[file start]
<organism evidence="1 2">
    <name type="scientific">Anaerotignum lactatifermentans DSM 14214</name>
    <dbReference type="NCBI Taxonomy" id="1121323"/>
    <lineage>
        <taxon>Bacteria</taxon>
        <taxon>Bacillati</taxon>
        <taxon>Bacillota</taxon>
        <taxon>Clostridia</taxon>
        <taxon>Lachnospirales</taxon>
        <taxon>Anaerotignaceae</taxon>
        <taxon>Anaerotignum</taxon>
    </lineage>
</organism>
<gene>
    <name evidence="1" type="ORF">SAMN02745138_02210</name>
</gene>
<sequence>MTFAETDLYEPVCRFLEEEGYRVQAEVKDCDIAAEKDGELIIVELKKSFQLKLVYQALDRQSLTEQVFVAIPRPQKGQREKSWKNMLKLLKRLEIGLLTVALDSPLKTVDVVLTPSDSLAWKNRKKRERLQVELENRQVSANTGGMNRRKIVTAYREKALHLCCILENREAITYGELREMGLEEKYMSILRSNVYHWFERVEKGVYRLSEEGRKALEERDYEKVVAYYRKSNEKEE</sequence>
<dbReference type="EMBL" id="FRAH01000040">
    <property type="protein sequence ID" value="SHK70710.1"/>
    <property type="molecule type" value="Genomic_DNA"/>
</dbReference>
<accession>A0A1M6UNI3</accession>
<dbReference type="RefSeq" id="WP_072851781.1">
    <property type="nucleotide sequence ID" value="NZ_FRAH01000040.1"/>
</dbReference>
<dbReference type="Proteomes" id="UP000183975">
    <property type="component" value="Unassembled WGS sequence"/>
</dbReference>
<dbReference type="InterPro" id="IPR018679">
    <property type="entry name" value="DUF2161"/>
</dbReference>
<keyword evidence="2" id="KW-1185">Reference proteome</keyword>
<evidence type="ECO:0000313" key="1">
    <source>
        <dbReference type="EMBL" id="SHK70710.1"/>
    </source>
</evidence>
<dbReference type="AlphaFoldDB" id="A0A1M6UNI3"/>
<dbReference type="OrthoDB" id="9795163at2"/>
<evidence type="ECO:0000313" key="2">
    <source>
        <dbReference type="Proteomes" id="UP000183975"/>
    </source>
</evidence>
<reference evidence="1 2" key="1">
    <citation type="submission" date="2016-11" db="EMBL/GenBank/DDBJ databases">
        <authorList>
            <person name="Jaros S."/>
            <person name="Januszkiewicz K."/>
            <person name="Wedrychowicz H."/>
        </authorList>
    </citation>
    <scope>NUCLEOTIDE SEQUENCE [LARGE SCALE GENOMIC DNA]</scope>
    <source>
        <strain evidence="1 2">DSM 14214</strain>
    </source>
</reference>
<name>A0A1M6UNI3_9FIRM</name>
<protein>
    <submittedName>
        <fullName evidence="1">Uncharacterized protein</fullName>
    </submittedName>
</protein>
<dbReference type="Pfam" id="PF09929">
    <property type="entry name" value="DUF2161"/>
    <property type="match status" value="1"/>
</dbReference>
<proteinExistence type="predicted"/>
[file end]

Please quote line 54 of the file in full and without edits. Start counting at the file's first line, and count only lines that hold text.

    <source>